The year is 2038, the Earth is all squeezed out of mineral resources. Moon 44 is one of the few sources remaining and the mining station is defended by prison recruits. Enter undercover agent Stone (Michael Pare), who is send to discover the whereabouts of some expensive mining robots which have gone walkabout, only to reveal an ugly culture of hatred and corruption.
Many movie-makers don't really know what to do with science fiction, tending just to make the types of movies they are familiar with, but give them an outer space setting. Thus Star Wars, swashbuckler in space, Alien, a horror movie in space, Outland, a Western in space, and so on.
This trend reaches its bitter end in Moon 44, which manages to be an in-space version of those separate, mutually exclusive genres, the prison picture and the fighter pilot movie. In the future world of Moon 44, mining companies run the universe and there are various wars going on between them. Some unscrupulous capitalists send Shakespeare-reading unshaven hunk cop Pare to Moon 44 - we never find out what it is the 44th moon of, and the know-nothing script refers to it as a planet, which is a mistake any 12-year-old would be ashamed of - to find out who is stealing expensive mining equipment.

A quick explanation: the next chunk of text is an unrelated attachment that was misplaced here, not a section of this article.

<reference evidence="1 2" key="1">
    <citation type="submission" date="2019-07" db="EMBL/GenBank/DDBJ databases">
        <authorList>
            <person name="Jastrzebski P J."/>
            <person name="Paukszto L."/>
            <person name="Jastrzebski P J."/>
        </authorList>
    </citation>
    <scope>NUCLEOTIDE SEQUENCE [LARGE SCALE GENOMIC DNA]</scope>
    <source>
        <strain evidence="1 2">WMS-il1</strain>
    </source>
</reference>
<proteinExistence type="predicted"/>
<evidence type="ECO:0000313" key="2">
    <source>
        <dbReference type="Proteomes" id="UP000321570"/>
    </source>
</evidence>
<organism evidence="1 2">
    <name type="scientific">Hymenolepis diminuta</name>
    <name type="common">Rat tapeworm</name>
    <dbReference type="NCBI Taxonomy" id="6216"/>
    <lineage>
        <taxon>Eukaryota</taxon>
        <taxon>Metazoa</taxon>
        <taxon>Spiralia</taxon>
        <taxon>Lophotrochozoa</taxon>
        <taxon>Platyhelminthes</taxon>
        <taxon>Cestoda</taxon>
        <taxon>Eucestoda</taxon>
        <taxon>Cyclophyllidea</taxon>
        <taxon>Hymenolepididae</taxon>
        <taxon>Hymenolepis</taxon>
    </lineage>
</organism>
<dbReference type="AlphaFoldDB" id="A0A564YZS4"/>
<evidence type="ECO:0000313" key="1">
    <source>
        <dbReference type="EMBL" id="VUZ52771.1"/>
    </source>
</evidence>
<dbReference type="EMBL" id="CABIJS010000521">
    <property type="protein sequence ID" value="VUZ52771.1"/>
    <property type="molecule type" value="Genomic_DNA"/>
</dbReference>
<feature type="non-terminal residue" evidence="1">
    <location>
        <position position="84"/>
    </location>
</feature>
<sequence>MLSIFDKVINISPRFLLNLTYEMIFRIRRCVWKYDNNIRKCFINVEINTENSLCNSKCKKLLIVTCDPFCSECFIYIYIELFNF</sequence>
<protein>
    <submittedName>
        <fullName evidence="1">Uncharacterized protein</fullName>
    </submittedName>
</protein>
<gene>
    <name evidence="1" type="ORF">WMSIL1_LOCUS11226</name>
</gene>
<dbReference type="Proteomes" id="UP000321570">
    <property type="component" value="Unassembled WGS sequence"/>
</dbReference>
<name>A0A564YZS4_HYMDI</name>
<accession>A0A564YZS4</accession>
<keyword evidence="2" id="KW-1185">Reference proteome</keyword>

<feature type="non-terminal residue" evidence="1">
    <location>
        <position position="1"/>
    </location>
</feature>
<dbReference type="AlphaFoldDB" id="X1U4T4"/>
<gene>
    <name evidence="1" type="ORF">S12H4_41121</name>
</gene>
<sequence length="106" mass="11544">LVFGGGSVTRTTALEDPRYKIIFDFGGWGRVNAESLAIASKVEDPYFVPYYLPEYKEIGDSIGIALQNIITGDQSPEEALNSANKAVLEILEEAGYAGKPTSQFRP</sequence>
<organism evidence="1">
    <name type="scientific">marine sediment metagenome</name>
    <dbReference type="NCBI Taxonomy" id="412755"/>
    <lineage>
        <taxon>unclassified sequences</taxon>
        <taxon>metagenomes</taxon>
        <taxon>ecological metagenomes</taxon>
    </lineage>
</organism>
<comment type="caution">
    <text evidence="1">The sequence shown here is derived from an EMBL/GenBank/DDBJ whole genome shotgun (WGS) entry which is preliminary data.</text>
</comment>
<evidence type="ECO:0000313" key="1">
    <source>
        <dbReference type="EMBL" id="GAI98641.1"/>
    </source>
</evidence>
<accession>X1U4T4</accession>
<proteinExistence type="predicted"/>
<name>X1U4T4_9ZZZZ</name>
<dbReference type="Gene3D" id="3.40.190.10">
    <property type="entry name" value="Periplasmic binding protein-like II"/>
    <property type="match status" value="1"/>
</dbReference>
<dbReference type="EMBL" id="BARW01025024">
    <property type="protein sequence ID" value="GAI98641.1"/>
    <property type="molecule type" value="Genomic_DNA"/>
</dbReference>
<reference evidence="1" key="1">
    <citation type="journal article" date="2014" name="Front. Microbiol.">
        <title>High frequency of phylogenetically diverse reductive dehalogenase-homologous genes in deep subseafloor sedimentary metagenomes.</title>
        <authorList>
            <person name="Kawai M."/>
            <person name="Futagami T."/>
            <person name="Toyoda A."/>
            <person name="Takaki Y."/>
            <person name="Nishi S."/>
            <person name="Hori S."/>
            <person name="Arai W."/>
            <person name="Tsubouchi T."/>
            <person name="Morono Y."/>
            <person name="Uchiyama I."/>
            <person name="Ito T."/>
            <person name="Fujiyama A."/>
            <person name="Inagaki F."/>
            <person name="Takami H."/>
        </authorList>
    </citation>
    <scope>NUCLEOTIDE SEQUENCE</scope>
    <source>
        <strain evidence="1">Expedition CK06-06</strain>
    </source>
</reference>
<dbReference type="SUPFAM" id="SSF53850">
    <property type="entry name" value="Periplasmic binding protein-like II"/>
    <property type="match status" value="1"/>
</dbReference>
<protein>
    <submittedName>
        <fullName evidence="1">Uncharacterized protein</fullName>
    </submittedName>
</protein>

The colony is run by a haggard Malcolm McDowell and defended by a cadre of rough, tough fighter jocks. The problem is that all the pilots have been killed and so they are being replaced by "volunteers" from the prisons of Earth. Half the film, then, is prison cliches, with the brutalised sensitive lad getting back at the thug who raped him in the showers and then hanging himself in his cell, and the rest is air force cliches, with pilots crashing copters into each other and blasting robot invaders from a rival corporation, and Pare just broods.
The plot unravels in unwieldy dollops, and, despite some adequate special effects (for the time), the whole thing is really a bit of a bore.